Rio de Janeiro

Well this has been a long time coming and let me say right up front it was worth the wait. Rio de Janeiro couldn’t have been settled in a more beautiful landscape, nestled between the hills and the ocean. They made a definite point of saying that they were hills as they were not tall enough to classify as mountains.

The skyline is dominated by two main peaks that rise from Guanabara Bay. The first is sugarloaf mountain (not a mountain at 396 meters but hey) and the other is Corcovado (still not a mountain at 710 meters) which is the site of Christ the Redeemer.

Our day was mostly grey and overcast, but on occasion the sun peaked out from behind the clouds but then quickly disappeared again.

Getting around in Rio de Janeiro proved to be really simple. Our movement was dominated by our tour bus, but a clean and efficient metro system, cheap Ubers and yellow taxis make Rio pretty straightforward to navigate. During daylight hours the streets are safe to walk around on and the beaches have hire bikes that link in with a local mobile app (about $7 for 2 days).

Sugarloaf Mountain (known as Pao de Acucar) is one of the most iconic and sought-after landmarks and top attractions of Rio de Janeiro.

The peak is known worldwide for its cable car, the panoramic views of the city and the infamous Rio beaches (more about these later). It is a huge lump of granite and quartz rising straight out of the water and offers 360 degree views of Rio. It is also a UNESCO World Heritage site.

You have the option of hiking (yeah right) or taking the modern cable car all the way to the top. The hike takes you half way with another cable car taking you the rest of the way.

The obvious next place was to climb the Corcovado mountain to see the Christ the Redeemer statue.

This is possibly one of the most famous views on the planet. You’ve probably seen the picture million times – a giant white concrete statue of Christ the Redeemer overlooking the city of Rio de Janeiro.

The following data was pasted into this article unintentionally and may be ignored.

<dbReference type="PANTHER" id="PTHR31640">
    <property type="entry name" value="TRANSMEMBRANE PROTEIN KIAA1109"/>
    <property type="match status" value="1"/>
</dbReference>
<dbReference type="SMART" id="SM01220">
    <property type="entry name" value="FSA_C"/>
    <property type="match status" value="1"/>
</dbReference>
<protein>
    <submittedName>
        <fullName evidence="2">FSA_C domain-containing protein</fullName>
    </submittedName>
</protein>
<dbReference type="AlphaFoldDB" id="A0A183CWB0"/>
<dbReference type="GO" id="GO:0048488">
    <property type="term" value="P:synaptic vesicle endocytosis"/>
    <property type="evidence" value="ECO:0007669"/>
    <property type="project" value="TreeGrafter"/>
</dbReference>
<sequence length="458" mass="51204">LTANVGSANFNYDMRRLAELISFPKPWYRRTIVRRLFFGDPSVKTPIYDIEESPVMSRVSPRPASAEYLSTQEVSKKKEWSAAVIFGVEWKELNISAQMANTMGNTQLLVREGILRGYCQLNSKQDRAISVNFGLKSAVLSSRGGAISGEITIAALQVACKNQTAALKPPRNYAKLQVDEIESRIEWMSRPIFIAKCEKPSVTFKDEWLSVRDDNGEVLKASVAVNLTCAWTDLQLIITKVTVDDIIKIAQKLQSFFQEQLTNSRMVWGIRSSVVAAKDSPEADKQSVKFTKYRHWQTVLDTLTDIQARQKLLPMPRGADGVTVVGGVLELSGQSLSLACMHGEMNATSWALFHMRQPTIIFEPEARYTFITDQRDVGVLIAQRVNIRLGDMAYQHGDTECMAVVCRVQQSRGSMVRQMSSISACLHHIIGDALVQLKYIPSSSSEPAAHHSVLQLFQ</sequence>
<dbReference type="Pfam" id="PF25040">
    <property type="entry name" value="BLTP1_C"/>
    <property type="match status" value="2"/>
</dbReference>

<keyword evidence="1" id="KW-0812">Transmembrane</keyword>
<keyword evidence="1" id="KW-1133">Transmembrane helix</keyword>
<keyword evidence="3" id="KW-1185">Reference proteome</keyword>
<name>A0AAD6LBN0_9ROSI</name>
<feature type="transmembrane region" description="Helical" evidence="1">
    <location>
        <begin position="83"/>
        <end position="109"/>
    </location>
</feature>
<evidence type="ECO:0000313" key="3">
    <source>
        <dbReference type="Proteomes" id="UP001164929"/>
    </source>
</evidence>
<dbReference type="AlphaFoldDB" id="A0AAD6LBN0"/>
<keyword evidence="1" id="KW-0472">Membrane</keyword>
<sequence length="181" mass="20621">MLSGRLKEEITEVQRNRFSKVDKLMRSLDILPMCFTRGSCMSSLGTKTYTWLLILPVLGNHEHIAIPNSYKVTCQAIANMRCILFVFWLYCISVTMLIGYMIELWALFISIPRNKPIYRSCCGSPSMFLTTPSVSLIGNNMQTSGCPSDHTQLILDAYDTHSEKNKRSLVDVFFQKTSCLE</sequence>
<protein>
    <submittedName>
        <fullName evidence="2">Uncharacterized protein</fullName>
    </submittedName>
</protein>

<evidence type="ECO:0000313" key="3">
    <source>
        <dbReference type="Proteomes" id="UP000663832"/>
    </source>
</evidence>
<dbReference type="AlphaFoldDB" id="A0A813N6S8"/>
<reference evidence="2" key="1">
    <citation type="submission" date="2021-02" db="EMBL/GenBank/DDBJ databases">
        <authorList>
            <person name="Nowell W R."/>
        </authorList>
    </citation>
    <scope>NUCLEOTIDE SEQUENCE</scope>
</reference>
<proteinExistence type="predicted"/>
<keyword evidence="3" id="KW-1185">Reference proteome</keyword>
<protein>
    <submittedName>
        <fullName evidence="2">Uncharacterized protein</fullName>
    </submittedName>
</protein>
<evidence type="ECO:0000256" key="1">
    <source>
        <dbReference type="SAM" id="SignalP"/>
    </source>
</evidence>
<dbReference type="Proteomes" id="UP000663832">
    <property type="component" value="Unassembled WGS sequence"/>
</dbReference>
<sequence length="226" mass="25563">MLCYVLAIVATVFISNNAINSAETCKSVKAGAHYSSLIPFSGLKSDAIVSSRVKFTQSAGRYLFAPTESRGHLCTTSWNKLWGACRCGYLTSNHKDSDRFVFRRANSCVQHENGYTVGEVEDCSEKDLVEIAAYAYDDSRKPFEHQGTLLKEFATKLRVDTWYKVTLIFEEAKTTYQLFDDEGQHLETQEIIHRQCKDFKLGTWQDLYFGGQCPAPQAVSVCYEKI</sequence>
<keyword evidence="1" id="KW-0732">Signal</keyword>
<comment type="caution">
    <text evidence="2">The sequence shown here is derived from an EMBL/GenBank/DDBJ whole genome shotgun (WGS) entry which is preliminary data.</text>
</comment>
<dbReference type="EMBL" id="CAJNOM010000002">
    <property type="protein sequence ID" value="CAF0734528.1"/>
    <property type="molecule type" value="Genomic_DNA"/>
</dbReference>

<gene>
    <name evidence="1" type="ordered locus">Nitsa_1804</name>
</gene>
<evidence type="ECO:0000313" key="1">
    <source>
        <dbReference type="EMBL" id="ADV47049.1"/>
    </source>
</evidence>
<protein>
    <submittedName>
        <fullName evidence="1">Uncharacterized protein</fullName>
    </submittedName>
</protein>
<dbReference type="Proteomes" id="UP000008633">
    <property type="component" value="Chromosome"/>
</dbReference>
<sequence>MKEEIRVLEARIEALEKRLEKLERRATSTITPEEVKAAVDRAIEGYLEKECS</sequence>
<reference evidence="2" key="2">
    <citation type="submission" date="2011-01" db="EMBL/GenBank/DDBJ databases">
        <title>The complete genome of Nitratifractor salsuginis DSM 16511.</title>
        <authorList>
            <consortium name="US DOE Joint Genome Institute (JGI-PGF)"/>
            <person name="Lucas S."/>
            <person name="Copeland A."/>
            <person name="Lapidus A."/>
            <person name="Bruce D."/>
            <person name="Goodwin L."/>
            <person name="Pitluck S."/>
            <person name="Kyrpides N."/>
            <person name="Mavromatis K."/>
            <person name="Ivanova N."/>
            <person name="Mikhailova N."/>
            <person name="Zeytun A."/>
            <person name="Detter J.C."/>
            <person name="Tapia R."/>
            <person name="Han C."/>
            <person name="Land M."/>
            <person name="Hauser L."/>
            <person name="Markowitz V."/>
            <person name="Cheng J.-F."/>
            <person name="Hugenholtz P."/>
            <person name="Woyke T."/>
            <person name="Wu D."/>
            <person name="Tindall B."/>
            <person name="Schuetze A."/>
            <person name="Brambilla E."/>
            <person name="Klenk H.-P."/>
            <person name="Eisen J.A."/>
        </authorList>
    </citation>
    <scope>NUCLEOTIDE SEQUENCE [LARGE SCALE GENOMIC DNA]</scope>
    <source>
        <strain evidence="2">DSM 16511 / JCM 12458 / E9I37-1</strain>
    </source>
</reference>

The sight is impressive in photos, but the reality is even better. The statue was first conceived in 1920, after World War I, when representatives of the Brazilian republic felt that the country needed a symbol to strengthen their faith again.

To get here we got a bus to the foot of the hill, where you meet up with the funicular railway, which takes you by cog tram, through the forest to the foot of the statue. The tram/train leaves every 30 minutes, and the ride up takes 20 minutes.

The statue is 30 meters tall, standing on an 8 meter pedestal and weighs in at 635 tons and was finished in 1931. The arms of Christ the Redeemer stretch 28 meters wide and the surrounding area has been designated as the Tijuca Forest National Park.

Lets be serious here. You will be but one of thousands visiting here. At any time of day. The place is packed. If your photo editing skills are good or if your framing is perfect or you are super lucky, you may get a nice photo. Otherwise expect there to be a ton of other people. We gave up on the getting to the Sugarloaf lookout from the Corcovado as the number of people was just mind boggling.

Coming down the mountain (hill) we did the beach loop. Rio de Janeiro is home to some of the most famous beaches on the planet. The main ones are Copacabana, Ipanema, and Leblon (broken up only by Arpoador rock..

Copacabana is one of the most famous beaches in the world. The boulevard was designed by Brazilian architect Roberto Burle Marx and is depicted in postcards – mainly due to the beautiful wide beach and striking patterned pavement. As we were in town on New Year’s Eve, the beaches were more packed than usual and the local authorities were setting up for the New Year’s Celebration. The sheer volume of portaloos being set up was a sight to behold.